7. Keep in mind that people generally change their behavior when provided with an environment that encourages change and specific cognitive maps that outline a “plan” in their heads. Therefore, the onus is on the leader/evaluator to ensure that the environment and maps, which Art Costa refers to as “mental rehearsals,” are clearly communicated in a culture of high expectations. (Costa, Arthur & Garmston, R. Cognitive Coaching. Norwood, MA: Christopher-Gordon Publishers, 1994.)
  8. Remain keenly aware of the fact that the meaning of your communication is the response that it elicits, regardless of your intentions. As many have experienced, the intended message is not always the received message.

How educational leaders model the practice of effective feedback for teachers not only helps teachers in improving their own performance but also provides mental models of effective practices for teachers to use with their own students. Feedback matters in every relationship in the schoolhouse! Synthesizing more than 900 educational meta-analyses, researcher John Hattie has found that effective feedback is among the most powerful influences on how people learn. (John Hattie, Know Thy Impact. Educational Leadership, Feedback for Learning, September 2012, Vol. 70, No. 1.)

Please join us at Ignite’14 to share thoughts and practices regarding this most fundamental of educational practices for positive transformation.

Anthony Scannella (@edufea, scannella.anthony@gmail.com) and Sharon McCarthy (@ienvision, ienvision@mac.com) will present Sustainable Results for Great Schools on Saturday, February 8 at Ignite ’14. For more information visit www.nasspconference.org.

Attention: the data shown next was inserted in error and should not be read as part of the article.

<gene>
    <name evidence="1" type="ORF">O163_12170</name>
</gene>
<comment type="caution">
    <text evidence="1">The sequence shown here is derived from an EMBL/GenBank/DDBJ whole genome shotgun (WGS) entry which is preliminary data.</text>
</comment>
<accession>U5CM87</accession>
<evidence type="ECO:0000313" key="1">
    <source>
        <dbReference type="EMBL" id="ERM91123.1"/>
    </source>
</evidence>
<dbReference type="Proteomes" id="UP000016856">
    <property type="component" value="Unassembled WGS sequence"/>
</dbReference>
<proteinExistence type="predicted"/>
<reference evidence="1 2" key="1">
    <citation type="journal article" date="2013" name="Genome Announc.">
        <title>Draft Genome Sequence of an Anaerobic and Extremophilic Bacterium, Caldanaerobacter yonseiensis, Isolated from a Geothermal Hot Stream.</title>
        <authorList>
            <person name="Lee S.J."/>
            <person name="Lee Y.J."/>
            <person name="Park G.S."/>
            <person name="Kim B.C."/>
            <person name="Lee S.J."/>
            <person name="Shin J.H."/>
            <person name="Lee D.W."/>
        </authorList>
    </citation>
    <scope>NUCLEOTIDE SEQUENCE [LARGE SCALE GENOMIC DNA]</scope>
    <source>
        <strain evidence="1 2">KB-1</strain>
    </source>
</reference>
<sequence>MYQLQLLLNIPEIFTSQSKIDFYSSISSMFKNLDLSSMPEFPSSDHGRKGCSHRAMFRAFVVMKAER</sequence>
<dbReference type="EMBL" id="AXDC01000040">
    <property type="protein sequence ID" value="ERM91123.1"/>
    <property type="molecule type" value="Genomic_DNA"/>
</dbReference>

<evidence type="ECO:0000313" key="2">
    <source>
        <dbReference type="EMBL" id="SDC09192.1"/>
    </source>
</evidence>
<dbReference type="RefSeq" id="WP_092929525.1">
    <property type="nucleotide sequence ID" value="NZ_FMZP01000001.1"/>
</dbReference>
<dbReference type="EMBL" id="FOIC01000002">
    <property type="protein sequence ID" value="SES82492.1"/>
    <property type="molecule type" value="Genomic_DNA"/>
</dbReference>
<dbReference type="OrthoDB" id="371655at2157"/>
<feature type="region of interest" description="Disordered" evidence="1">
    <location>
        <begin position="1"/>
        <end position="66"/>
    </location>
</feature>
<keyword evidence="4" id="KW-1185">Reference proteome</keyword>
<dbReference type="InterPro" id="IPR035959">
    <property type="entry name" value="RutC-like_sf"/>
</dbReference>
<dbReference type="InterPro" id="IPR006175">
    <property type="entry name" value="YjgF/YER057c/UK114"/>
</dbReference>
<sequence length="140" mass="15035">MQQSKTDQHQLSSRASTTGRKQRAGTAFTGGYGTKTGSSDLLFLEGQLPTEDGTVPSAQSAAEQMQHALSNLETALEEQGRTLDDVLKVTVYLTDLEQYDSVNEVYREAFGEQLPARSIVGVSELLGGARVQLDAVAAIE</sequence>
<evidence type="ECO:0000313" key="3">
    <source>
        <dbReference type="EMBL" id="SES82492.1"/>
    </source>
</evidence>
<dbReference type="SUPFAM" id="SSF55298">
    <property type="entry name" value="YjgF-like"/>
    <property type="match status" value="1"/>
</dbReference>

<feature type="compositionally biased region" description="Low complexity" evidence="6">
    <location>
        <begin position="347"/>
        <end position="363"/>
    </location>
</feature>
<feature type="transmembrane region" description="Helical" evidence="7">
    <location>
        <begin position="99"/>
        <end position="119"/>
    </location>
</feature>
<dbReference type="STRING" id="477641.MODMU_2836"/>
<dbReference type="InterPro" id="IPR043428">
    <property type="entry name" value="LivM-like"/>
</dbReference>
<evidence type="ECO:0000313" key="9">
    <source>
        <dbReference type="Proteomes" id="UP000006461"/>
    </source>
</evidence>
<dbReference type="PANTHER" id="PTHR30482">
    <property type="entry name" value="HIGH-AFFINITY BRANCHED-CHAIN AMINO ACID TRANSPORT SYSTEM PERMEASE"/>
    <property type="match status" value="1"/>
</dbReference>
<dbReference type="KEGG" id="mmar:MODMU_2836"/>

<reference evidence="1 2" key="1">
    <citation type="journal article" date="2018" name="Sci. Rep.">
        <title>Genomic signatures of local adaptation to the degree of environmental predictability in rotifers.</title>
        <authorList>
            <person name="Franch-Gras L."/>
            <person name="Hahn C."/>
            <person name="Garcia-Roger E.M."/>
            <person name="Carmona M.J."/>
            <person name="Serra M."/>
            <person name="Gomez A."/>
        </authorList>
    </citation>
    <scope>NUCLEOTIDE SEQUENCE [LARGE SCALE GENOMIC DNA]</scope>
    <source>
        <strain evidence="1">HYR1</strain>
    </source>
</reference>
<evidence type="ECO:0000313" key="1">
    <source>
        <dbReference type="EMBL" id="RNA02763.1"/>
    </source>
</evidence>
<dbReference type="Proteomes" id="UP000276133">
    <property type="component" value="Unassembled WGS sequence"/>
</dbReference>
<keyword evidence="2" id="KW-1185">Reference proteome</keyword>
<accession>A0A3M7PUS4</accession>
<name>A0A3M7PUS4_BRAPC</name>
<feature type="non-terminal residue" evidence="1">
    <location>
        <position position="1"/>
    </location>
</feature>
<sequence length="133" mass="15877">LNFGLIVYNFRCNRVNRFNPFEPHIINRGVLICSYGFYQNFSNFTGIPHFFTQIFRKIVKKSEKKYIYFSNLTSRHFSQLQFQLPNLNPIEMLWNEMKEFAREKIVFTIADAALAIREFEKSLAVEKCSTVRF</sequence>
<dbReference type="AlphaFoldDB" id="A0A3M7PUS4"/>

Read their article “Teacher Evaluation: Adversity or Opportunity?” online in the January 2014 issue of Principal Leadership.

New Family Tours: Do They Get What They Expect?

Jimmy Casas

Guest post by Jimmy Casas:

I still remember the day I received the phone call offering me the principal position at my current school.  That was twelve years ago!  I can honestly say, like many of you, I have invested my life into our school community in many ways.  Growing up, my parents demanded hard work. They expected it, they modeled it, and they lived it.  They convinced me that hard work was the key to success.  They took immense pride in the fact that what they lacked in education, they made up for it in terms of work ethic.  My father would often holler at me, “You get out of it what you put into it!”

Ironic how the things our parents said to us when we were children often return full circle, not only in our expectations, but in how we behave.  They even get passed down from generation to generation at the expense of our own children sometimes, which I am sure my kids would attest to. His words have hung with me all of my life, sometimes to a fault. Sometimes though, his words move me in a way that makes me proud to be his son because his words make up a part of who I am.